Ms. Burnham has been a principal contributor to international efforts to secure human rights. In 1992, at the invitation of Nelson Mandela, former South African president and former longtime political prisoner, Ms. Burnham served on an international commission charged with investigating violations committed by the African National Congress. That commission was a precursor of the Truth and Reconciliation Commission created in South Africa following the 1994 election. She has written on international court matters in the context of South Africa, current slavery scholarship and its impact on law and legal historiography. She was co-author of the plaintiffs’ brief in Doe v. Bush, a suit that challenged presidential authority to wage war against Iraq in the absence of congressional authorization.
Currently a professor of law at Northeastern University in Boston, she also has held teaching appointments at the Massachusetts Institute of Technology, Boston College Law School and Brandeis University. At Northeastern, Ms. Burnham teaches constitutional law, comparative constitutional law, and federal courts and the federal system.
Terry Davis is a longtime union activist, organizer, and representative who went to Jena, Louisiana in 2007 to conduct investigative work on behalf of Mychal Bell, a student who was part of the group known as the Jena 6. Davis spent six weeks in Louisiana performing pro bono criminal investigative work, interviewed countless witnesses to the events in Jena, and was there when thousands converged in September 2007 to highlight the need for justice, solidarity, and unity in and beyond Jena.
A graduate of Smith College, Davis began a teaching career but soon pursued work as a union activist and coupled that with work on a factory assembly line for six years. In 2000, she retired from the United Electrical Workers Union for whom she had served as an International Representative. During her career as a full-time union activist, Davis led successful campaigns in Wisconsin, Illinois, California, and Virginia. Ms. Davis sustains her connections to the labor movement and serves today as an activist for U. S. Labor Against the War, and as a Steering Committee member of Chicago Jobs with Justice.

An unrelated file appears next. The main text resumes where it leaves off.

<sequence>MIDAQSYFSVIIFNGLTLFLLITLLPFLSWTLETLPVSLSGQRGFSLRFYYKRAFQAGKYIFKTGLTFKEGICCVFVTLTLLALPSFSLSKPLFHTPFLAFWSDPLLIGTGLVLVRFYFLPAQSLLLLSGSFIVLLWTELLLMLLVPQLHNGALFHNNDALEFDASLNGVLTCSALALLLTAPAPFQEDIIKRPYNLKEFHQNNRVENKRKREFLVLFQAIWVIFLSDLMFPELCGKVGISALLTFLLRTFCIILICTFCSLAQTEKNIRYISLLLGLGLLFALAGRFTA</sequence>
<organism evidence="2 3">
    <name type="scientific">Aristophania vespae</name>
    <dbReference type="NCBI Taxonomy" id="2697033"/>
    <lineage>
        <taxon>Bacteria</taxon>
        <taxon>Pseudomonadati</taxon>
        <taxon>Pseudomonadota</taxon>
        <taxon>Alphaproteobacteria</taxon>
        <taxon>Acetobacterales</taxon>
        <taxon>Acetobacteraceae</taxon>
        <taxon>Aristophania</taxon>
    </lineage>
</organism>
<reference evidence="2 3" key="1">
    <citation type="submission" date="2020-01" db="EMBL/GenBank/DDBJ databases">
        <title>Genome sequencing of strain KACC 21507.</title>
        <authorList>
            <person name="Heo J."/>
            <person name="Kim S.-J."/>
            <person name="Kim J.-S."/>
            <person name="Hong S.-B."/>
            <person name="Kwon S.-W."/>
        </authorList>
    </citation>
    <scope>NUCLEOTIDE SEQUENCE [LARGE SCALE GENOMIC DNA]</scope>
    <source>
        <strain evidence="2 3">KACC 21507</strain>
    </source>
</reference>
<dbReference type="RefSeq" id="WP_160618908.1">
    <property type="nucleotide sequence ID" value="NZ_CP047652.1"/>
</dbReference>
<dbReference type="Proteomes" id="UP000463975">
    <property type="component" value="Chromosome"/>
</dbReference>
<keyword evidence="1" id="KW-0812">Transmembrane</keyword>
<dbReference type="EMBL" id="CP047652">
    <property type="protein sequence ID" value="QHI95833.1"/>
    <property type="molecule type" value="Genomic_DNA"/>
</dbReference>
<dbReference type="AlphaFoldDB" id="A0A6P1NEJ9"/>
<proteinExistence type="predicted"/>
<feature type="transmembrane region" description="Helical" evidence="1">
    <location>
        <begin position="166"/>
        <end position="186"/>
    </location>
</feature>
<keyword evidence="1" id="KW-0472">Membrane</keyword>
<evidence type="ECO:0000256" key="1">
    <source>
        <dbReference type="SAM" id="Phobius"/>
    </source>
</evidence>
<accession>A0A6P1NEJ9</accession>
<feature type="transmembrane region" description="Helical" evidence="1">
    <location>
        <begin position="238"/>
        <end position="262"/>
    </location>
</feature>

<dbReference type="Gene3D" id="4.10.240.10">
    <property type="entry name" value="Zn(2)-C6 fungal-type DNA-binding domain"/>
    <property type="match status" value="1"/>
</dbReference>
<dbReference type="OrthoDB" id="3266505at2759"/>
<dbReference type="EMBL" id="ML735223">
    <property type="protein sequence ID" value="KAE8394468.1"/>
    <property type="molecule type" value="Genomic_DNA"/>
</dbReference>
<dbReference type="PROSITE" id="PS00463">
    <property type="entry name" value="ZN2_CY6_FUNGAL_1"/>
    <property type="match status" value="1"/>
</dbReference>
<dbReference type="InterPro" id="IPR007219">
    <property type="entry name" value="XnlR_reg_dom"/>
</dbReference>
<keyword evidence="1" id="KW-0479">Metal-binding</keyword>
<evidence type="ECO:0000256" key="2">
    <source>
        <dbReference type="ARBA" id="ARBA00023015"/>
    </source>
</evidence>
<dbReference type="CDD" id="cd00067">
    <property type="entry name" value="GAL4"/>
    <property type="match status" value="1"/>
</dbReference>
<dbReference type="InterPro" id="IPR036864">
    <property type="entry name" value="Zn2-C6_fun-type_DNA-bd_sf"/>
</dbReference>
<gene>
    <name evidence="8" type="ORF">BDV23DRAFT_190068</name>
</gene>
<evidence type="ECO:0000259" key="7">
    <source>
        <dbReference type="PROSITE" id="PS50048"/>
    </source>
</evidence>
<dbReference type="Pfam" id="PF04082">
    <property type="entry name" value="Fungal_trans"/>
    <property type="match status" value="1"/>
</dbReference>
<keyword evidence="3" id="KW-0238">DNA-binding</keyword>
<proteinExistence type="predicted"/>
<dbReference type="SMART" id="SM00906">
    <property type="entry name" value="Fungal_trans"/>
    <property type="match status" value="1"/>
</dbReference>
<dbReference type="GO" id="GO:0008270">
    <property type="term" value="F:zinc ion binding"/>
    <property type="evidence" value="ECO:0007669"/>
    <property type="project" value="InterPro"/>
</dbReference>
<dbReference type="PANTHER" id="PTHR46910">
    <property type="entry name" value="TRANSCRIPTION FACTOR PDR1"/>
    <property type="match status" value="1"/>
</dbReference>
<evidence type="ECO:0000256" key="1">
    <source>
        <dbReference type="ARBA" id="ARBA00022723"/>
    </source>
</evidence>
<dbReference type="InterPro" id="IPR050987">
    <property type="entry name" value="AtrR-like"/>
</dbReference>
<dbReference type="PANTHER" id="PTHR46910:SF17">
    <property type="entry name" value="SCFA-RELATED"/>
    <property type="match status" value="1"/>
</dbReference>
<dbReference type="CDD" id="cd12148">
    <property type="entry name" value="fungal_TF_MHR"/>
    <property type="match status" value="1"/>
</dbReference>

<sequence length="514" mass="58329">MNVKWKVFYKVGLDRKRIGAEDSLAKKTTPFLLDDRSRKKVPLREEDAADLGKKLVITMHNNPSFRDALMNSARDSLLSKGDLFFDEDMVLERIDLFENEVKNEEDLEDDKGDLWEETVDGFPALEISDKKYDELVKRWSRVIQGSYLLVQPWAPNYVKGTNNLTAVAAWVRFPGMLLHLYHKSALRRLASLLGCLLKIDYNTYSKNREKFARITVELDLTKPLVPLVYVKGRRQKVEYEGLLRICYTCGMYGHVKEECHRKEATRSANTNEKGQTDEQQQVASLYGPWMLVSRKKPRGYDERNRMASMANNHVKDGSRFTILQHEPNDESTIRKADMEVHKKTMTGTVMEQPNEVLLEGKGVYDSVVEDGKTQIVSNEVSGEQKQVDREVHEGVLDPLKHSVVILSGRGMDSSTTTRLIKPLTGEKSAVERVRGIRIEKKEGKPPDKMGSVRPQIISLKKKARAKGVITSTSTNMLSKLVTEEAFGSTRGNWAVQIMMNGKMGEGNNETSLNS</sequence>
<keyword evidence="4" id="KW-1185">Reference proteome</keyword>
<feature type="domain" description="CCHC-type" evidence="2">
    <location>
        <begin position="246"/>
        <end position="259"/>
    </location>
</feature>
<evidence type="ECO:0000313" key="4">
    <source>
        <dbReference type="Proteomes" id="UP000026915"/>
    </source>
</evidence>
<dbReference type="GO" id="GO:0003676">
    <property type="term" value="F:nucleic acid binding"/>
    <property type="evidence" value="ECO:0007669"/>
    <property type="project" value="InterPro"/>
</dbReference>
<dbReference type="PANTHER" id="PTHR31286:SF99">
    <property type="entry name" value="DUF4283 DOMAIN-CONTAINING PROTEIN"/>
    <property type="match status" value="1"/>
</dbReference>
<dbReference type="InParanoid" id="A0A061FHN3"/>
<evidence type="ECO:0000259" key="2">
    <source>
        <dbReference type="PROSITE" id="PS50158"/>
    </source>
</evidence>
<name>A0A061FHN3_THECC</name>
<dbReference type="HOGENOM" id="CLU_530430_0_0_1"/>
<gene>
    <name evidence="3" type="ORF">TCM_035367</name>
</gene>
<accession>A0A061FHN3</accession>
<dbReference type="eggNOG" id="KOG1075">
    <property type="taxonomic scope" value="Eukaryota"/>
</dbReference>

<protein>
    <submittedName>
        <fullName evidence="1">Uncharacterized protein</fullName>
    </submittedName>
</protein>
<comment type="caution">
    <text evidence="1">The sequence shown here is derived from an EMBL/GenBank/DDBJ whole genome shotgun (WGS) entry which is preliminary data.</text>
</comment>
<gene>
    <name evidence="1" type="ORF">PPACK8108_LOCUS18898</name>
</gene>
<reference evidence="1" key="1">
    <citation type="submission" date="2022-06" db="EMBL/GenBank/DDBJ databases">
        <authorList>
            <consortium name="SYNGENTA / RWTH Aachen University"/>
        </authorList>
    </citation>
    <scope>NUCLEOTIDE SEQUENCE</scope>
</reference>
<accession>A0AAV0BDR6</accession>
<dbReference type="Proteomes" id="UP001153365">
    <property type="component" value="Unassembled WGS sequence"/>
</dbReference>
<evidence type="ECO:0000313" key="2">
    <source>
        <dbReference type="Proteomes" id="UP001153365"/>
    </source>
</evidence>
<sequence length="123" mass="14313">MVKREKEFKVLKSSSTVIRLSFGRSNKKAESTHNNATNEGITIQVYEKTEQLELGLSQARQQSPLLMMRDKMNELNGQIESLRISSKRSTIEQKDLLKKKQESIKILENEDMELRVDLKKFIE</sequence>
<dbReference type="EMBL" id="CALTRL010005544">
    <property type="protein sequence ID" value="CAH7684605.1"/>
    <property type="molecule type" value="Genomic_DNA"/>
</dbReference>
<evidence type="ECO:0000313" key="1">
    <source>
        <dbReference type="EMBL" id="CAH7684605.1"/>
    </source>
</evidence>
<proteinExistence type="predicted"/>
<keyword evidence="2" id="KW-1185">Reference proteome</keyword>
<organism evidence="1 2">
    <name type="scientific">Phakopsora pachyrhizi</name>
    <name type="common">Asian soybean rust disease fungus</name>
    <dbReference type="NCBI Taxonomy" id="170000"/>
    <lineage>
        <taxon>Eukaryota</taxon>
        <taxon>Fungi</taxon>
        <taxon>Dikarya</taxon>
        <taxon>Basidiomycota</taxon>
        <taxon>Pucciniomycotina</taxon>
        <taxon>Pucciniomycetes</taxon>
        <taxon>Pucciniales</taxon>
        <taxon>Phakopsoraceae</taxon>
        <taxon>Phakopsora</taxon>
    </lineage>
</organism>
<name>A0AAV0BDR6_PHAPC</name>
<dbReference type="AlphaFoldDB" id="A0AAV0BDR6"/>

Ms. Davis currently works as a Mitigation Specialist on death penalty cases, conducting investigative work for death penalty defense teams, in the Chicago area.
Rachel Rosenthal, the acclaimed artistic director of The Rachel Rosenthal Company, innovative and revolutionary performer, and bold animal rights activist, is the 2007-2008 Weissman Center Leading Women in the Arts guest artist in residence at Mount Holyoke College. Rosenthal believes in the power of interdisciplinary, change, and the bold unpredictability of forms, bodies, sights, and sounds. She has been hailed by critics as a "monument and a marvel" for her pioneering performance techniques.
The daughter of Russian parents who left Europe for Brazil and then the United States during World War II, Rosenthal graduated from the High School of Music and Art in New York City. She went on to study art, dance, and theatre in New York and Paris with teachers such as Jean-Louis Barrault, Merce Cunningham, Hans Hoffmann, and Erwin Piscator. Since establishing herself in California in the 1950s, she has created companies and shaped the arts culture in significant ways. She founded the Instant Theatre, an experimental drama company that she both directed and with which she also performed and also co-founded Womanspace, the Los Angeles-based organization that created and maintained feminist art galleries. She has been a visiting artist at such institutions as the Art Institute of Chicago, New York University, California Institute of the Arts, and the Institute for Studies in the Arts in Tempe, Arizona.
Rosenthal has received prestigious honors and awards during her substantial career, including fellowships from the National Endowment for the Arts and the J. Paul Getty Foundation. She is a five-time winner of USIA travel grants, and has received grants from Art Matters, NEA Interarts, The Tides Foundation, ESRR Vision Trust, and the Foundation. She was awarded an Obie for Rachel’s Brain and also has received awards from the College Art Association and from the Women’s Caucus for the Arts which recognized her for outstanding achievement in the arts. Rosenthal has performed throughout the globe at prestigious venues such as Lincoln Center in New York City and in well-known festivals including the Festival Internacional de Teatro in Granada, Spain, Jacob’s Pillow Splash Festival in Massachusetts, and The Performance Space in Sydney Australia.